Building Science Literacy and Future STEM ProfessionalsDOWNLOAD
May 26, 2016 - Author: Michigan State University Extension
The U.S. Office of Science and Technology Policy indicates that STEM (science, technology, engineering and mathematics) occupations are growing at nearly two times the rate of STEM jobs. A State of Michigan Department of Technology, Management and Budget March 2015 report states that STEM jobs in Michigan are expected to grow by nearly 12 percent by the year 2020, compared to just 8.5 percent for all occupations. Despite this staggering growth and the overwhelming importance of STEM careers to the U.S. economy, the U.S. Department of Education reports that only 16 percent of high school seniors are interested in pursuing STEM careers.
MSU Extension Action
To help create a future workforce excited about STEM careers, Michigan State University (MSU) Extension has made science education a key focus of its 4-H Youth Development programming. During the 2014-15 program year, more than 187,000 youth explored science, engineering and technology through 4-H projects in fields such as biological sciences, environmental sciences, rocketry, mechanics, consumer sciences, renewable energy, computer sciences, robotics, animal sciences and plant sciences. In addition to these youth focused on individual projects, 36,000 people also participated in more than 600 science literacy workshops, trainings, series and outreach activities specifically designed to improve science knowledge.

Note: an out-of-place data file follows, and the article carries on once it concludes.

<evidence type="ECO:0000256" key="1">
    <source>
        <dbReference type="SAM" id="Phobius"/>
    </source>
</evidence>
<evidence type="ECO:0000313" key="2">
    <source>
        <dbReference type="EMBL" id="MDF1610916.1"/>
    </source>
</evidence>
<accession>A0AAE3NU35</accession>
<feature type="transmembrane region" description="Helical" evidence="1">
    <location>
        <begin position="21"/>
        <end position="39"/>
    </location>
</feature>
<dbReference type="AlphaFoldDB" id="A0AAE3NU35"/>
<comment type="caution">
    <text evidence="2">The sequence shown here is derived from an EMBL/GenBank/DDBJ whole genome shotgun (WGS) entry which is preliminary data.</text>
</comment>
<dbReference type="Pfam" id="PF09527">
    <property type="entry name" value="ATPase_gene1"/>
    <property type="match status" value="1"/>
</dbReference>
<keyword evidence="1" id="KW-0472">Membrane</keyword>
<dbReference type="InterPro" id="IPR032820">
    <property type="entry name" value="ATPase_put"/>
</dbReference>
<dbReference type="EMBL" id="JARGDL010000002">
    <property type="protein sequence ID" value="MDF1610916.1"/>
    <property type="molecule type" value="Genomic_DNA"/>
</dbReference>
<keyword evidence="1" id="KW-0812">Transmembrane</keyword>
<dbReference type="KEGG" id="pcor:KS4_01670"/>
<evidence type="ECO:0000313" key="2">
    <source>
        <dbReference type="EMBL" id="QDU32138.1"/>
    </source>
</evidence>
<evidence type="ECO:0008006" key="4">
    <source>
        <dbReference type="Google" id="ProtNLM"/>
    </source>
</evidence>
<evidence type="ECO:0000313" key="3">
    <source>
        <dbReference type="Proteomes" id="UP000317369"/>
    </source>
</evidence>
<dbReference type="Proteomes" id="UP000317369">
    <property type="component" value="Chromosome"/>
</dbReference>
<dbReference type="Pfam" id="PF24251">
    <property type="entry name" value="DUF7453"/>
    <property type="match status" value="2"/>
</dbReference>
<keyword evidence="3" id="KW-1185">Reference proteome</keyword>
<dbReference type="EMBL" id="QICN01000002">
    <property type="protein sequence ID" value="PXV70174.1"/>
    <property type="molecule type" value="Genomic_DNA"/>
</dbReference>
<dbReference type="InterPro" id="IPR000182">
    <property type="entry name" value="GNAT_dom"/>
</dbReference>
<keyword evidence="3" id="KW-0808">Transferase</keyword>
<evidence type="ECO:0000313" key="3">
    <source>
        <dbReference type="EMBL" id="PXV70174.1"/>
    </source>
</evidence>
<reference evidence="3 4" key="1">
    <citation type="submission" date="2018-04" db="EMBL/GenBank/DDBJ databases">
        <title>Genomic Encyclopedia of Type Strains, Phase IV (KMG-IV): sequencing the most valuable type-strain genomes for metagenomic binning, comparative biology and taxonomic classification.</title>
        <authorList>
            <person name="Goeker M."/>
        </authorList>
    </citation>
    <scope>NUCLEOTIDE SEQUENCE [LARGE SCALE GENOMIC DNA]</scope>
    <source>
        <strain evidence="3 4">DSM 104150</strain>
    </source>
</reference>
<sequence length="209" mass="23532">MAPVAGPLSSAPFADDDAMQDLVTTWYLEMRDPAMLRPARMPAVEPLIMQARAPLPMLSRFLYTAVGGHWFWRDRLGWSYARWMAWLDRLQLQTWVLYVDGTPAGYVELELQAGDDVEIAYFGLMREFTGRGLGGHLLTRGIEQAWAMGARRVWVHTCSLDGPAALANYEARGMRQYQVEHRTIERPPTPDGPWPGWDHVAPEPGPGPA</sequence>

While 4-H STEM programming seeks to increase science literacy, it also exposes youth to the experiential inquiry-based learning process that helps them to build important problem-solving, critical-thinking and decision-making skills. As a result, youth who participate in 4-H STEM events are excited about science and better equipped with critical life skills necessary for future success. Among the 4-H science literacy participants surveyed:
96 percent had increased their science knowledge and 93 percent had the ability to apply science knowledge after participating in a 4-H science program.
87 percent were interested and engaged in science-related activities.
81 percent had positive attitudes about science, recognizing the relevance of science to the world and seeing it as a part of their future.
79 percent believed they had positive decision-making skills.
74 percent would like to have a job related to science.
72 percent said they had strong problem-solving and critical-thinking skills.
MSU Extension also engaged more than 1,500 adults in 4-H STEM programming in an effort to arm volunteers who work with youth with the skills and knowledge to use and teach the experiential inquiry-based learning model. Of those surveyed:
72 percent indicated they understood how to teach youth using an experiential, inquiry-based approach.
96 percent planned to apply the knowledge and skills they have acquired to help youth learn science.
Quotes from Program Participants
“Camp made me want to pursue a career in biology or chemistry and increased my confidence, problem solving and bravery.”